Dambisa Moyo: Is China the new idol for emerging economies? (1)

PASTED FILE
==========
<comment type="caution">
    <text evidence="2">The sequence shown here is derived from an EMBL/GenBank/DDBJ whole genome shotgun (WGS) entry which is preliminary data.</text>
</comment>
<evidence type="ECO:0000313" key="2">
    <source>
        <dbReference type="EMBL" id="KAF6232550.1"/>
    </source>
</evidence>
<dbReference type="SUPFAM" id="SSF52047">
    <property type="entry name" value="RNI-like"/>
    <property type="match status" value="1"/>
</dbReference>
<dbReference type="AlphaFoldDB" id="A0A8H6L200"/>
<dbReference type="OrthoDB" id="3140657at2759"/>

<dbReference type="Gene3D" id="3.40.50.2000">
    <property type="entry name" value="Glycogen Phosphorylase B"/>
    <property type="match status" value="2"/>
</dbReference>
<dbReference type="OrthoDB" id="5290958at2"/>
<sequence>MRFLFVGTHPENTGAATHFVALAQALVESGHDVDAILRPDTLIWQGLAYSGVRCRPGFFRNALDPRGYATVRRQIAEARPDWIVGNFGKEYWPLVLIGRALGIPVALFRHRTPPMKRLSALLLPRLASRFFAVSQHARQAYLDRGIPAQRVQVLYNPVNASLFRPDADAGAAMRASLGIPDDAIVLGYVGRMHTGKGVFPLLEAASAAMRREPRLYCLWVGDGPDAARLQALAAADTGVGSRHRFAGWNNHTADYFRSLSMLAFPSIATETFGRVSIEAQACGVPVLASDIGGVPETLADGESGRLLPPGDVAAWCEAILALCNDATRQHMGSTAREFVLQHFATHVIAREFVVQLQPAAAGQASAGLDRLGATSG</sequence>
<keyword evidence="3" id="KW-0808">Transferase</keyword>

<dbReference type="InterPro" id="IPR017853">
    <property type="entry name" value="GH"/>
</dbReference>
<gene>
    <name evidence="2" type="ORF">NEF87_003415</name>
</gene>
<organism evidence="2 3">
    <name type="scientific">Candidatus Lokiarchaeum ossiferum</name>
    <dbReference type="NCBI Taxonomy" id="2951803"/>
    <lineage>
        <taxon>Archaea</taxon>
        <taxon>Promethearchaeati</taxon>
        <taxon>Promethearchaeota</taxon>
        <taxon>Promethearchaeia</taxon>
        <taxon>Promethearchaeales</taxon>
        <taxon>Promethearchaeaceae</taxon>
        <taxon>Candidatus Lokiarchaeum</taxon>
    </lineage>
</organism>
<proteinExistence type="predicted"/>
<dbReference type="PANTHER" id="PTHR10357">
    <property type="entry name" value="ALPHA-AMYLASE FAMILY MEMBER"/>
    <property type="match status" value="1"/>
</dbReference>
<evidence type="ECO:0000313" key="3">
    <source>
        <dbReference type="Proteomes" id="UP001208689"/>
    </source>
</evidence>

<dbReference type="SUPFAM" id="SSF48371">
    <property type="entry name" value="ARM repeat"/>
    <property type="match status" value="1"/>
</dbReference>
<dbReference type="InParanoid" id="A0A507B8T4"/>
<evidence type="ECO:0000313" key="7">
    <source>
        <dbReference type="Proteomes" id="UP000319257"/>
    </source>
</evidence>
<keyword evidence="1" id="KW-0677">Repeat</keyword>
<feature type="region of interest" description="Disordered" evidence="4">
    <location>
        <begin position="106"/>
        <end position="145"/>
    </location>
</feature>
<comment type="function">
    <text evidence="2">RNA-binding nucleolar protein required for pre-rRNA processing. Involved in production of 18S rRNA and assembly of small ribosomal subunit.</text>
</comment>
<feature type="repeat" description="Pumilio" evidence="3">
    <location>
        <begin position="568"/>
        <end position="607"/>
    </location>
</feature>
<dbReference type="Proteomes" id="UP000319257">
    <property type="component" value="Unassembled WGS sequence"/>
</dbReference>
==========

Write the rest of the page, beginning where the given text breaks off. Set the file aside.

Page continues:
"Give me liberty or give me death. " When Patrick Henry, the governor of Virginia, said these words in 1775, he could never have imagined just how much they would come to reson ate with American generations to come. At the time, these words were earmarked and targeted against the British, but over the last 200 years, they've come to embody wha t many Westerners beli eve, that freedom is the most cherished value, and tha t the best systems of politics and economics have freedom emb edded in them. Who could blame them? Over the past hundred years, the combina t ion of liberal democracy and private capitalism has helped to catapult the United States and Western countries to new levels of economic development.<s pan class="mceNonEditable">¶ In the United States over the past hundred years, incomes have increased 30 times, and hundreds of thousands of people have been moved out of poverty. ¶¶ an> Meanwhile, American ingenuity and innovat ¶ ion has helped to spur industrialization and also helped in the creation and the building of things like household appliances such as refrigerators and televisions, motor vehicles an d even the mobile p hones in your pockets. ¶ It's no surprise, then, that even at the depths of the private capitalism crisis, President Obama said, "The question before us is not whether the market is a force for good or ill. Its power to generat e we ¶ alth and to expand freedom is unmatched." Thus, there's understandably a deep-seated presumption among Westerners that the whole world will decide to adopt private capitalism as the model of economic growth, liberal democracy , and will continue to prioritize political rights over economic rights. Howev er, to many who live in the emerging markets, this is an illusion, and even though the Universal Declaration of Human Rights, which was signed in 1948, was unanimously adopted, what it did was to mask a schism that has emerged between developed and deve loping countries, and th e ideological beliefs between political and economic rights. ¶ This schism has only grown wider. Today, many people who live in the emerging markets, where 90 percent of the world's popul ation lives , believe that the Western obsession with political rights is beside the point, and what is actually important is delivering on food, shelter, education and healthcare. ¶ "Give me liberty or give me death" is all well and go od if you can afford it, but if you're living on less than one dolla r a day, you're far too busy trying to survive and to provide for your family than to spend your time going aroun d trying to proclaim and defend democracy. Now, I know many people in this room and around the world will think, "Well actually, this is hard to grasp," because private capitalism and liberal democracy are held sacrosanct. But I ask you today, what would you do if you had to choose? What if you had to choose between a roof ove r your head and th e right to vo te? Over the last 10 years, I've had the privilege to travel to over 60 countries, many of them in the emerging markets, in Latin America, A sia, and my own contin ent of Africa. I've met with presidents, dissidents, policymakers, lawyers, teachers, doctors and the man on t he street, and through these conversations, it's become clear to me that many people in the e >¶ merging markets believe that there's actually a split occurring betwe en what people believe ideologically in terms of politics and economics in the West and that which people believe in the rest of the world. Now, ¶ don't get me wrong. ¶ I'm not say ing people in the emerging markets don't underst and democracy, nor am I saying t hat they wouldn't ideally like to pick their presidents or their leaders.<span clas s="mceNonEditable">¶ Of course they would. ¶¶ an> However, I am saying that on balance, they worry more about where their living standard improvements are going to come from, and how it is their governments can deliver for them, than whether or not the government was elected by d ¶ emocracy. The fact of the matter is that this has become a very poignant ques ¶ tion because there is for the first time in a long time a real challenge to the lass="mceNonEditable">¶ Western ideological systems of politics and economics, and this is a system that is embodied by China. And rather than have private capitalism, they have state capi talism. Instead of liberal democrac y, they have de-prioritized the democratic system. ¶ And they have also decided to prioritize economic rights over political rights. ¶¶ pan> ass="mceNonEditable">¶ I put it to you today that it is this system that is embodied by China that is gathering mome ntum amongst people in the emerging markets as the system to follow, because th ey believe increasingly that it i s the system that will promise the best and fastest improvements in living standards in the shortest period of time. ¶ If you will indulge me, I will spend a few moments explaining to yo u first why economically they've come to this belief. First of all, it's China's economic performance over the past 30 years. She's been able to produce record economic growth and me aningfully move many people out of poverty, specifically putting a meaningful dent in poverty by moving over 300 million people out of indigence. It's not just in economics, but it's also in terms of living standards. We see that in China, 28 percent of people had secondary school access. ¶ Today, it's closer to 82 percent. ss="mceNonEditable">¶ So in its totality, economic improvement has been quite significant. Second, China has been able to meaningfully improve its income inequality without c hanging the political construct. Today, the United States and China are t he two leading economies in the world. They have vastly different political systems and different economic systems, one with private capitalism, another one broadly with state capitalism. However, these two countries have the identical GINI Coefficient, which is a measure of income equality. ¶ Perhaps what is more disturbing is that China's income equality has been improving in recent times, whereas that of the United States has been declining. Thirdly, people in the emerging markets look at China's amazing and legendary infrastructure rollout. This is not just about China building roads and ports and railways in her own country -- she's been able to build 85,000 kilometers of road network in China and surpass that of the United States -- but even if you look to places like Africa, China has been able to help tar the distance of Cape Town to Cairo, which is 9,000 miles, or three times the distance of New York to California. Now this is something that people can see and point to. Perhaps it's no surprise that in a 2007 Pew survey, when surveyed, Africans in 10 countries said they thought that the Chinese were doing amazing things to improve their livelihoods by wide margins, by as much as 98 percent. Finally, China is also providing innovative solutions to age-old social problems that the world faces. If you travel to Mogadishu, Mexico City or Mumbai, you find that dilapidated infrastructure and logistics continue to be a stumbling block to the delivery of medicine and healthcare in the rural areas. However, through a network of state-owned enterprises, the Chinese have been able to go into these rural areas, using their companies to help deliver on these healthcare solutions.